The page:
Blithewold's Site History-Primary Themes
The Greenhouse Complex The Loggia Marjorie's Bedroom
Blithewold provides a unique and seamless design aesthetic, both sophisticated and personal, from its gardens to its architecture, from its wealth of unusual plant specimens to its collection of furnishings, decorative arts, costumes and even garden equipment. The letters, diaries, photographs and ephemera preserved in the archives allow visitors to feel the presence of the estate’s owners. They serve as a primary source for scholars, and ensure a high degree of authenticity for interpretation, exhibits and other programming.
Blithewold’s aesthetic is individual, but also closely tied with the larger Arts and Crafts Movements in Great Britain and the United States. The family’s love of things English is demonstrated on many levels, from the naming of the site to the decision to rebuild the mansion after the 1906 fire “on the lines of the English Manor of the sixteenth and seventeenth centuries.” Architectural elements and furnishings imported from English stately homes, as well as Colonial Revival details, family heirlooms and bedhangings of Blue and White Needlework created by the Deerfield Society, are just a few examples of the family’s embrace of an old-fashioned lifestyle promoted among the upper and middle classes on both sides of the Atlantic. Blithewold is unique in the degree to which these ideas extend into the landscape.
In siting and landscape, Blithewold offers a unique expression not only of the Arts and Crafts aesthetic, but also what has become known as the Country Place Era. In contrast to the showplaces of Newport and the Gilded Age, Blithewold’s house and gardens offer an atmosphere of intimate informality, serenity and joie de vivre that were typical of many Rhode Island coastal communities at the turn of the century, and remain appealing to visitors today.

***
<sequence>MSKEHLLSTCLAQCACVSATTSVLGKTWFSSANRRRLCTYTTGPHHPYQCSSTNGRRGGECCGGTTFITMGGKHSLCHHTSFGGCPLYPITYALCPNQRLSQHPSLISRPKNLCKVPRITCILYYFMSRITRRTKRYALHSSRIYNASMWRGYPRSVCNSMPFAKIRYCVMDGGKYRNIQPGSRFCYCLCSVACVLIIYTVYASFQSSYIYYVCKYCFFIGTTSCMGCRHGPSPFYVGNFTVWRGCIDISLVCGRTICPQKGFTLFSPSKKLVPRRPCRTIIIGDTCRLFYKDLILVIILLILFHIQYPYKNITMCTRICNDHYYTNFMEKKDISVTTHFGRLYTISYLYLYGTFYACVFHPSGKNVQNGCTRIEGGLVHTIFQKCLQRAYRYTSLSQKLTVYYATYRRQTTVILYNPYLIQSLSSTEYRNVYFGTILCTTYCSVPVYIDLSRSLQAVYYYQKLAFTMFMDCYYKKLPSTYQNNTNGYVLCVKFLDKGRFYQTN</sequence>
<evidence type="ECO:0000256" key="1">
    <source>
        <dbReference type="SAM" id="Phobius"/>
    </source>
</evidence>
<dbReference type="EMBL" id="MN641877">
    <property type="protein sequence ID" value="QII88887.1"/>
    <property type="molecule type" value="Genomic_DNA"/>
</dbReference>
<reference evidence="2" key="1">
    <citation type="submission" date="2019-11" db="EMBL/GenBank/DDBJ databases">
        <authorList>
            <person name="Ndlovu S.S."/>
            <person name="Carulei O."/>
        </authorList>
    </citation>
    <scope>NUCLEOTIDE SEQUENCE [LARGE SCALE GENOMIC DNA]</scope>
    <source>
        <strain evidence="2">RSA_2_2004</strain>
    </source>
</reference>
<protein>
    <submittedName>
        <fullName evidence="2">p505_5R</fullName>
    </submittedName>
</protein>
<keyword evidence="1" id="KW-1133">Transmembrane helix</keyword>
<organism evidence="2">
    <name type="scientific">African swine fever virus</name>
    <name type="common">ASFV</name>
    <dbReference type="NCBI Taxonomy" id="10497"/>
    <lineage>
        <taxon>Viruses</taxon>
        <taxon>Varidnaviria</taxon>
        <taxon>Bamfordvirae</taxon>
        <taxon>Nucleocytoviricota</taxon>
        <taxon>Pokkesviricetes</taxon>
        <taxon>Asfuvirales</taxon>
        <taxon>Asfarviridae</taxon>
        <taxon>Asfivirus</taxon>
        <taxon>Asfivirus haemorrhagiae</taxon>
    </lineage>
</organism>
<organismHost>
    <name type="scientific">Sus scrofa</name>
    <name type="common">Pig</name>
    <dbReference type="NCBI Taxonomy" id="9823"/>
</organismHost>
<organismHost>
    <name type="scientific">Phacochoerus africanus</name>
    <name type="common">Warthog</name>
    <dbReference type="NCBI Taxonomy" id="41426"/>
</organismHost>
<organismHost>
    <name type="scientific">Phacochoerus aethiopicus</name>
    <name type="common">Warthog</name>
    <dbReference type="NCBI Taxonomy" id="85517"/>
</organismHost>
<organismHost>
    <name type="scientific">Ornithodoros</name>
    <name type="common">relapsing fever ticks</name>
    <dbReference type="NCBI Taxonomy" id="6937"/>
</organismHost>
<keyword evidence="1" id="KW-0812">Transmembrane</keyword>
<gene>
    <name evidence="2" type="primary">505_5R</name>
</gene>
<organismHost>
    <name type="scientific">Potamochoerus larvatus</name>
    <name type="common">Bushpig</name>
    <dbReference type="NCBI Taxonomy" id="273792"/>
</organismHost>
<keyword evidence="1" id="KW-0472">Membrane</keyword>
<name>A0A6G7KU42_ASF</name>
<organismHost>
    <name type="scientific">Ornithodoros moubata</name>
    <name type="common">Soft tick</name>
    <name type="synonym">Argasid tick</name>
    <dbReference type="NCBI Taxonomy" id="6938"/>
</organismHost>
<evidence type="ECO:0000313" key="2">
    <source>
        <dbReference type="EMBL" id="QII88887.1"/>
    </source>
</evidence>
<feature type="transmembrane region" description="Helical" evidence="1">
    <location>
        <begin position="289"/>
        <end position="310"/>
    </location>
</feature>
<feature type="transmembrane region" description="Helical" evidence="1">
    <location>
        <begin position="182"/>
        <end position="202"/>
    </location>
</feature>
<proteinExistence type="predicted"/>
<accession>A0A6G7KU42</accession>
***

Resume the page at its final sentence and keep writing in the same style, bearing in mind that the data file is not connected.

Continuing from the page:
Monday, February 16
- Friday, February 20
February Vacation Camp Sequoia
Monday, April 20
- Friday, April 24
April Vacation Camp
Friday, May 08
Dahlia Days with Rick Peckham's Greenhouse, Little Compton, RI
Learn something new — on fertilization
(Jan 23, '15)
When we get busy I’m apt to forget my quest to learn something new every day. But during the winter we have the time and plenty of opportunities in the way of classes, lectures, symposiums, trade and garden shows to make a habit of it again. And it’s a treat whether I’m learning something totally […]
What to do when it’s January-ish
(Jan 16, '15)
So far, to me, this winter has not seemed as winter-ish as winter usually is. Of course, I’m knocking wood as I say that. Although I love the way a good layer of snow blankets the landscape (and insulates our plants), I’m grateful to not have to shovel or trudge over and through giant banks […]
(Jan 09, '15)
A lot of people ask us what we do here in the winter. –A particularly legitimate question when the weather outside is as unpleasant as it has been this week as temperatures plunged and the wind whipped. We always answer, “a lot.” And luckily for Gail, Betsy, and me, most of it is inside-work. Holidays behind […]